I have thought of a solution to this (i.e. to fill/cover this gap) but in the future I will simply avoid doing longer exposures than 10-15 seconds. But one thing I have learnt is that I need to get myself a proper set of good quality filters as they are essential for any daytime long exposures.
I also took other images I took whilst there and without the welding glass:
While we were there we kept our eye on this very suspicious character who seemed to be taking an age to work out how to use a camera of some description!!! (I say camera but it had “NIKON” etched onto it so I don’t believe it’s a camera at all)
A selection of these images will be uploaded to my Photo4Me account shortly
Dundee was just hit by some stormy conditions (Tay Road Bridge closed most of the day, many houses in The Ferry without power) and my initial thought – long exposure images of the waves/clouds. That’s right I decided to head out into those conditions with the camera and boy it was very windy and very very cold but boy it was worth it:
Finally a clear sky this week. I’d been waiting almost a week to try out an idea I’ve had so I was happy enough with a cold frosty night as it gave me the clear sky I needed.
Seeing as I live on the edge of Dundee and only have fields behind my house the sky is much darker than in a town or city making it easy to see the stars. Because of this I wanted to see if I could get a star trail image from within my own back garden.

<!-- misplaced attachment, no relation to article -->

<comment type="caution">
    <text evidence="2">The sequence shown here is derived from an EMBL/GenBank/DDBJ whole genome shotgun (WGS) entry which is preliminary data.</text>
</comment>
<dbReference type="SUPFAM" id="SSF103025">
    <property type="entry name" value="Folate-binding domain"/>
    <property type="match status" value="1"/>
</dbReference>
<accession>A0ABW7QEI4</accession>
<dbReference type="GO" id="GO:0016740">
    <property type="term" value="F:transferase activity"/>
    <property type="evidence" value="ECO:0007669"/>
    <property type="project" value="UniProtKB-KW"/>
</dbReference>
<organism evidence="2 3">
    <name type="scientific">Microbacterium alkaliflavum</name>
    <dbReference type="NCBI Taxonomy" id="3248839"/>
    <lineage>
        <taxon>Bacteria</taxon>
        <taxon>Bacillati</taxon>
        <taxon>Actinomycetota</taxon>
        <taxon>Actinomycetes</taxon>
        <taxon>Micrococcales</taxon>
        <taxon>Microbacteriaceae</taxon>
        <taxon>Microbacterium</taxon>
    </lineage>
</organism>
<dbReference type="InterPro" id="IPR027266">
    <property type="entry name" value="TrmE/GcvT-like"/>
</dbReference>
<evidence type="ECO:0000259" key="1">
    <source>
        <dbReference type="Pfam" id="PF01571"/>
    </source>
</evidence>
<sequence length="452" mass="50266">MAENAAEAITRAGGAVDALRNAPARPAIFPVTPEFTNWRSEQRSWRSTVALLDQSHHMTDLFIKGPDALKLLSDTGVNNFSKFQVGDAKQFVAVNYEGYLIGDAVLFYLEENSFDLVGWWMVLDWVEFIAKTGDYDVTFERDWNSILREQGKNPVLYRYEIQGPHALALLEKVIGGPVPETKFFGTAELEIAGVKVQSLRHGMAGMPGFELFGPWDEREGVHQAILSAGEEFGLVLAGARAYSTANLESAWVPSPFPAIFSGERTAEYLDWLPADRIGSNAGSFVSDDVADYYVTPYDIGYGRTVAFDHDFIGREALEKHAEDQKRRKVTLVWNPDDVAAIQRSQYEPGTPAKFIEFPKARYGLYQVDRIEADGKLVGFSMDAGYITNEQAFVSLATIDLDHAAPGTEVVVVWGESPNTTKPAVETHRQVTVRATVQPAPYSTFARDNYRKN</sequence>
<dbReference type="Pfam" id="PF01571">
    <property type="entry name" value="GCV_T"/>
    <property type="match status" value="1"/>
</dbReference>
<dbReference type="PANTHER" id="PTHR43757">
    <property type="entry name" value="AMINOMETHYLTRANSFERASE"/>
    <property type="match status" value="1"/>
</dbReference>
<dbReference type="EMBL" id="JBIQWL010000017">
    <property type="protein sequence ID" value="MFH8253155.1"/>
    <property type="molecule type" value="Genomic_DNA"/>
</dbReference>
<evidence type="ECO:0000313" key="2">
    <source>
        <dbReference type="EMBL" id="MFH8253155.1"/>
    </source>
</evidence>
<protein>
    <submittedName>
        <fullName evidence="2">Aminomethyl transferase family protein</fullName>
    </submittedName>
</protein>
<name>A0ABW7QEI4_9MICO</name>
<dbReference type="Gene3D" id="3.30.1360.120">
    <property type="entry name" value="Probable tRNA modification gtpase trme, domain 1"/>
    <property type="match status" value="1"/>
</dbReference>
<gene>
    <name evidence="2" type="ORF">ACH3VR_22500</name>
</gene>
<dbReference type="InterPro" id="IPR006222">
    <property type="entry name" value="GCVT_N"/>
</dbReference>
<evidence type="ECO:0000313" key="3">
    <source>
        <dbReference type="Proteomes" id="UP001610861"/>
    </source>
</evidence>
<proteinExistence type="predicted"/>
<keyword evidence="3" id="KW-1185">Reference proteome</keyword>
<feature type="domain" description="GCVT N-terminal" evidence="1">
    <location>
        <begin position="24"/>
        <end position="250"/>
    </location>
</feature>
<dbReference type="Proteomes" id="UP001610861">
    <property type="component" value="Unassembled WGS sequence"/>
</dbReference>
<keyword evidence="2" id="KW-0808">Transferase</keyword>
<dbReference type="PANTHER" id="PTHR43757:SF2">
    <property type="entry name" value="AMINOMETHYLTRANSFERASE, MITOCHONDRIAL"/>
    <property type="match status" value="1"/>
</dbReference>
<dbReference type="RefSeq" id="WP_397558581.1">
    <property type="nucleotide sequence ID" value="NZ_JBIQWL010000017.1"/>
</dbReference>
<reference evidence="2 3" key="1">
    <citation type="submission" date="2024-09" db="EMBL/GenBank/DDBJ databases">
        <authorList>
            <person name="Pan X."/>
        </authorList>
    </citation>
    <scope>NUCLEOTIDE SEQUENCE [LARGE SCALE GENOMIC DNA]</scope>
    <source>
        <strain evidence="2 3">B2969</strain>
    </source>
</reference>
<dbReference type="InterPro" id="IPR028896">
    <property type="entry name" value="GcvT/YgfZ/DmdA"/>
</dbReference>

The plan then was to set up the camera pointing at the sky and leaving it for, hopefully, an hour or more. The hopefully is because I had no idea how long the batteries would last being out in the cold. It turn out to be much longer than expected and even after 1 hour and 40 minutes there was still power left. But I figured 1 hour 40 minutes worth of 30 second exposures would be enough to see if the plan worked or not.
One thing noticeable is the effect the moon had once it came up, below is the first shot taken before the moon rose and the second is the last when the almost full moon was well and truly out (the temperature really cooled down):
It appears that I also managed to accidentally capture a passing of the ISS (International Space Station) in one exposure, seen in the bottom right hand corner:
Anyway the final image from stacking the 180 exposures looks like this:
What’s the chances I managed to point the camera towards the North Star? In truth I had no idea where it was pointing but seeing the final image I know it was facing the North Star, because the stars revolve around it creating the circular motion.